Czech authors Honsova and Jarosova published a lovely qualitative paper in 2018 on peak coaching experiences. Here are the bottom lines.
The authors note:
Maslow described peak experience in the whole life context as ‘something like mystic experiences, moments of great awe, moments of the most intense happiness or even rapture, ecstasy or bliss’ or ‘pure, positive happiness when all doubts, all fears, all inhibitions, all tensions, all weaknesses, were left behind.’
The authors interviewed 18 coachees, senior bank managers, using the Life Story Interview method, adapted for the coaching context.
Some coachees reported the peak experience as the moment of insight: ‘the moment of revelation or seeing the root cause of something which I wasn’t able to change.’ (read page 5/6 for more quotes).
Some coachees reported moments or relief, tension release, and calming down: ‘I mentally convinced myself that I am here for this, and that I am not looking for anything else.’ (read page 6 for more quotes)
Some coachees reported moments of mindfulness or awareness as a result of a coach’s techniques for mindfulness or meditation: ‘we went through a journey in a meditation and suddenly I felt as if I could overcome this with much more ease..I was taken aback that something like this could happen.’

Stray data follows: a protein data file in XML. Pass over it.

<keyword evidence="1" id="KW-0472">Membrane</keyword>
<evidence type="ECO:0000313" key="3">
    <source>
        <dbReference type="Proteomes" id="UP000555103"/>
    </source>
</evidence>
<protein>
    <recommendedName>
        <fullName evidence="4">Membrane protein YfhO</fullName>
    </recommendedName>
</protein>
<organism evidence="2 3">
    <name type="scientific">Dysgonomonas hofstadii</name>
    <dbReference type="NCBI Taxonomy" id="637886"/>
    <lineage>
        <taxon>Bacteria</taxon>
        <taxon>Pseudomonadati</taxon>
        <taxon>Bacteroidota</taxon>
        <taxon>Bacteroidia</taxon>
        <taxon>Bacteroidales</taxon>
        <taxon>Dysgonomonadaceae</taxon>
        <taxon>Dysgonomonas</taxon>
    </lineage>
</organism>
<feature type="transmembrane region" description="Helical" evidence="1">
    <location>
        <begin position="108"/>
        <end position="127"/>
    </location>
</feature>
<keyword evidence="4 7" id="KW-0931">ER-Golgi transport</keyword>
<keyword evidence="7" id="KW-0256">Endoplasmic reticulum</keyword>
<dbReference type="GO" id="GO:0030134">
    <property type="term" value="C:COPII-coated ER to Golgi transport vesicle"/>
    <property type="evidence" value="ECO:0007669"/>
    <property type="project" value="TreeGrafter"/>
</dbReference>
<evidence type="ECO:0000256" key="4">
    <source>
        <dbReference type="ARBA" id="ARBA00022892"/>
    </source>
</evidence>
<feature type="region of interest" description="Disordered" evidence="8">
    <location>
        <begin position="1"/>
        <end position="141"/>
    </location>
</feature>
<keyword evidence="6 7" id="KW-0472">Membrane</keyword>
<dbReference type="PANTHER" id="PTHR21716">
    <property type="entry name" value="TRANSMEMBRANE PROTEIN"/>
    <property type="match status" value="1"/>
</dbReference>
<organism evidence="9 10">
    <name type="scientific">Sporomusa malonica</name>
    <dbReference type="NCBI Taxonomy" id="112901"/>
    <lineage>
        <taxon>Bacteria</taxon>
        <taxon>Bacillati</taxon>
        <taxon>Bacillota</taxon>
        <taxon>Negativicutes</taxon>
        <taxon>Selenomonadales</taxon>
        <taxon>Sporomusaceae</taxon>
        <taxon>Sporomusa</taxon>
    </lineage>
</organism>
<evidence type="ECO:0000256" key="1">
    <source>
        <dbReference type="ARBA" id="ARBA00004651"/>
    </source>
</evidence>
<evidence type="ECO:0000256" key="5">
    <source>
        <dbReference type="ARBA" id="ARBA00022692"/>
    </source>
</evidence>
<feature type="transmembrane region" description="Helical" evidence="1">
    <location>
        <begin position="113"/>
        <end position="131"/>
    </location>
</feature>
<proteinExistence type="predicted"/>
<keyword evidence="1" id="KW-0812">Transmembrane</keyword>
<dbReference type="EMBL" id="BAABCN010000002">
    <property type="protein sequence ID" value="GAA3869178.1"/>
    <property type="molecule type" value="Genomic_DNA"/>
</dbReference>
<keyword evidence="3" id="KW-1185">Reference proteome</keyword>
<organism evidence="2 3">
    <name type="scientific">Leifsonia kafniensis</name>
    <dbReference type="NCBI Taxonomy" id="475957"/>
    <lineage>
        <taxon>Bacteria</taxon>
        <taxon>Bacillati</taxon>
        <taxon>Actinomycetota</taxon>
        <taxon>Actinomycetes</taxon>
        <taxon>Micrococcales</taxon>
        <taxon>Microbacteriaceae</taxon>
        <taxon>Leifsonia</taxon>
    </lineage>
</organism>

Some coachees found models using drawing or graphics, or tokens or bricks to help visualize an external situation: ‘the feeling of excitement and joy...some kind of realization of the situation through the visualization she used.”
The authors conclude: “Our research shows that the key benefits of coaching might not lie only in what comes after coaching (e.g. leadership style change, stress reduction or enhanced self-efficacy) but also in the experience lying in the coaching process itself. Each of the participants associated their coaching experience to unique positive experiences, many of which were connected to learning and growing…”
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